The Piano Player Explains Himself
Do you think “there’s a divinity that shapes our ends/rough-hew them how we will“? Sometimes it’s hard to resist that kind of thinking; I’m thinking about a person dear to me who had a mild stroke, and then broke a hip, and then got a kind of leukemia, and then broke another hip and had another mild stroke. At what point do we start to think he’s fighting a losing battle?
And just how rude is it to ask that question, anyway?
There’s a lot of explaining to be done, as in Allen Grossman’s poem “The Piano Player Explains Himself.”
When the corpse revived at the funeral,
The outraged mourners killed it; and the soul
Of the revenant passed into the body
Of the poet because it had more to say.
He sat down at the piano no one could play
Called Messiah, or The Regulator of the World,
Which had stood for fifty years, to my knowledge,
Beneath a painting of a red-haired woman
In a loose gown with one bared breast, and played
A posthumous work of the composer S—
About the impotence of God (I believe)
Who has no power not to create everything.
It was the Autumn of the year and wet,
When the music started. The musician was
Skilful but the Messiah was out of tune
And bent the time and the tone. For a long hour
The poet played The Regulator of the World
As the spirit prompted, and entered upon
The pathways of His power – while the mourners
Stood with slow blood on their hands
Astonished by the weird processional
And the undertaker figured his bill.
– We have in mind an unplayed instrument
Which stands apart in a memorial air
Where the room darkens toward its inmost wall
And a lady hangs in her autumnal hair
At evening of the November rains; and winds
Sublime out of the North, and North by West,
Are sowing from the death-sack of the seed
The burden of her cloudy hip. Behold,
I send the demon I know to relieve your need,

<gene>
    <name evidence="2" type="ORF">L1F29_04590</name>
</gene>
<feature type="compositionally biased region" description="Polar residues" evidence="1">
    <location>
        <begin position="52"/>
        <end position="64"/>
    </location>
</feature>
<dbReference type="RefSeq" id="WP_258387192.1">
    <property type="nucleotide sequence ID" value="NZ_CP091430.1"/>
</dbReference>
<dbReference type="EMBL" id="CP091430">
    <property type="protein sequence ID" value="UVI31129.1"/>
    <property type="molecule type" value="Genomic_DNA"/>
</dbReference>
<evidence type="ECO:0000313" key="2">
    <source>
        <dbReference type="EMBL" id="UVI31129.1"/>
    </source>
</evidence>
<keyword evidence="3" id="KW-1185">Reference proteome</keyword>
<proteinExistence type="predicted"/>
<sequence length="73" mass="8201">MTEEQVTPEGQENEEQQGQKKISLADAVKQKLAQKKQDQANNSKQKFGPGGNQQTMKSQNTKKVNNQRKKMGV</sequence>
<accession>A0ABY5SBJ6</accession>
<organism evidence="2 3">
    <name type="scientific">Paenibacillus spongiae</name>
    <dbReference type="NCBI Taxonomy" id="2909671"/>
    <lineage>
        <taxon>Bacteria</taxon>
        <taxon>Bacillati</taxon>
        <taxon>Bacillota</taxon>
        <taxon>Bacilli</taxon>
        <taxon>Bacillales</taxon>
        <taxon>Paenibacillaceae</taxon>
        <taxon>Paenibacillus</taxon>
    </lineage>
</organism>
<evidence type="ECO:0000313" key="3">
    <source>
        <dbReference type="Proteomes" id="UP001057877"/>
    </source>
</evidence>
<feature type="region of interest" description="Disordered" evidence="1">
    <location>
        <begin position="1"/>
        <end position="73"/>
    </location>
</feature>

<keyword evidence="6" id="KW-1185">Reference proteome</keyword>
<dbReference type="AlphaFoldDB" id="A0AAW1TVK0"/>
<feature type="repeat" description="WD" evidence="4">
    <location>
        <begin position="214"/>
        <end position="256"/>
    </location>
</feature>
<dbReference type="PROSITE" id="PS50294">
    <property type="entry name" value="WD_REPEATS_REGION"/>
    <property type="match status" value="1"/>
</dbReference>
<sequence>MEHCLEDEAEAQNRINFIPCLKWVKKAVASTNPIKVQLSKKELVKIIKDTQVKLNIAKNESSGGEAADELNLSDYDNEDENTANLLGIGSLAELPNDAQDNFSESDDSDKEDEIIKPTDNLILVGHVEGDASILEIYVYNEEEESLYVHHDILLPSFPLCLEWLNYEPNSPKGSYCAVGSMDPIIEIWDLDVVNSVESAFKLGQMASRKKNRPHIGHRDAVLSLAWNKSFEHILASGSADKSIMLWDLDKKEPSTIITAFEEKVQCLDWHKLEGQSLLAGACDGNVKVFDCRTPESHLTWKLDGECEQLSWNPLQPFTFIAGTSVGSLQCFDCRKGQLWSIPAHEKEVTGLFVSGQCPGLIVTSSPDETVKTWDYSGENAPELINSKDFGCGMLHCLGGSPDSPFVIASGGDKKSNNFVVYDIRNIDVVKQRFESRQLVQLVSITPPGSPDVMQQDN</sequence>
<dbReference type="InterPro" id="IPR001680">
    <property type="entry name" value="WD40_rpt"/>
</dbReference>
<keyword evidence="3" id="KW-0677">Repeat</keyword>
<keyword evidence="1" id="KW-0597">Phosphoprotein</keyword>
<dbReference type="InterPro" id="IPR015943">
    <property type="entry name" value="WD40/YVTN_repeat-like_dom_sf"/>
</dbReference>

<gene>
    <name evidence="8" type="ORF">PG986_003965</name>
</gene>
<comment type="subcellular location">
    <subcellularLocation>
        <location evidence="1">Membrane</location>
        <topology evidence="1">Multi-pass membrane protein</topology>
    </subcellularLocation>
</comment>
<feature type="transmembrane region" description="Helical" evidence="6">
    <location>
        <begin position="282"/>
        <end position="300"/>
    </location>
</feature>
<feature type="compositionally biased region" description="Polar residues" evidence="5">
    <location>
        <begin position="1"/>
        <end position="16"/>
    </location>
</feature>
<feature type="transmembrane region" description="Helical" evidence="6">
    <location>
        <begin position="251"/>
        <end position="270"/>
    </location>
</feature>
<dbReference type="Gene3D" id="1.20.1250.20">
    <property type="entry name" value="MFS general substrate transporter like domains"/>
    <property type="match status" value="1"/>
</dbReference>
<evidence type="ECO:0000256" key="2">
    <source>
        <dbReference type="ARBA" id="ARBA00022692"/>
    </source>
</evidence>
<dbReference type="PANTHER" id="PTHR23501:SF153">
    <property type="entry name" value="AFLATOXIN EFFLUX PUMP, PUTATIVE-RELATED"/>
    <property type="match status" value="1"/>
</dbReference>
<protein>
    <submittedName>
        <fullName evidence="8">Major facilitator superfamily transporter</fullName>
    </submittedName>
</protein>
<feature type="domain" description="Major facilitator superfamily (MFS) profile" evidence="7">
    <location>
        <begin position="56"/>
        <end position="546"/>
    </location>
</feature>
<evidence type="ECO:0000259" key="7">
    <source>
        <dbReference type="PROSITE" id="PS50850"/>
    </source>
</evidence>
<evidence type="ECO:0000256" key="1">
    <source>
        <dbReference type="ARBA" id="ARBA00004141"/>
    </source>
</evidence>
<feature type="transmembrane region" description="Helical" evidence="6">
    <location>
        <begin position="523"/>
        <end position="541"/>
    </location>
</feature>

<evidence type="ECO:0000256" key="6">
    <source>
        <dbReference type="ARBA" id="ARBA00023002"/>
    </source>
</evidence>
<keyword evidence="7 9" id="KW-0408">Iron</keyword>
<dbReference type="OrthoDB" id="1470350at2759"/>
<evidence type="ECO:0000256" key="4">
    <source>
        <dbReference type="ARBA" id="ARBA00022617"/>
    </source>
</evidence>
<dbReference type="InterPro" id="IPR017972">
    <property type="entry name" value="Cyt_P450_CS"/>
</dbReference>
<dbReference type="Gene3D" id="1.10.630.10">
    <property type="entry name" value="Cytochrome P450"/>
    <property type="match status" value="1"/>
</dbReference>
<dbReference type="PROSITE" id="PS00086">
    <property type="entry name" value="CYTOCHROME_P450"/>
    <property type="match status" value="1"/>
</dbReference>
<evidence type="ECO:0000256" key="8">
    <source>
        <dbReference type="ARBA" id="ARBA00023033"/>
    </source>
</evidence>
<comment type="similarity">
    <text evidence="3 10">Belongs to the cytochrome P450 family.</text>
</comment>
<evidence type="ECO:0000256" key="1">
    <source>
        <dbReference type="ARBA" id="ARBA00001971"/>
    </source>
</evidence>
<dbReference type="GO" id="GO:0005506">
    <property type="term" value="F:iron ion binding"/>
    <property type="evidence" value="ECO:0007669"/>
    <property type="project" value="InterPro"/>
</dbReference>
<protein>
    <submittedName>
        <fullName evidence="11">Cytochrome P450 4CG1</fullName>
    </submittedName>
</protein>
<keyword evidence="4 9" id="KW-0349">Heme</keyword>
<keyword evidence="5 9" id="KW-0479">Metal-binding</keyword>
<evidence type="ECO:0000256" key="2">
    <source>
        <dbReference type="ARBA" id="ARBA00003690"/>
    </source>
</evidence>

An imperfect player at the perfect instrument
Who takes in hand The Regulator of the World
To keep the splendor from destroying us.
Lady! The last virtuoso of the composer S—
Darkens your parlor with the music of the Law.
When I was green and blossomed in the Spring
I was mute wood. Now I am dead I sing.
The poem came to my attention because the poet (father of The Magicians author Lev Grossman) died recently, which gives the last line even more resonance.
What about those first two lines, though? What kind of person would have mourners who would rise up in outrage, or is the poem saying that any mourners would, because what’s dead should stay dead?
Still, though, I think we all have some impulse to necromancy, to want to hear what the poet will say and see what kind of feelings the piano music will arouse. What we have in mind is so often not what happens.
Is what happens to us what always had to happen? It certainly is what will inevitably happen, no matter how long we struggle—we’re mortal. But we don’t want to have to confront that about ourselves.
Don’t shoot the piano player…. Don’t blame the messenger…. All sorts of comic sayings are implicit in the oddly concrete images of this poem. Do we each do what we were created to do, by one who “has no power not to create everything”?
In the poem, what “we have in mind” is a somber and appropriate response, a gravity about the grave. What we get, however, is a “demon,” an “imperfect player” who plays “the music of the Law”–which might be some kind of blues-infested honky tonk piano–underneath what could be either an old whorehouse wall decoration or some priceless work of art by one of the Old Masters.
It’s the not knowing that gets us. So many of the questions sound rude when you say them out loud.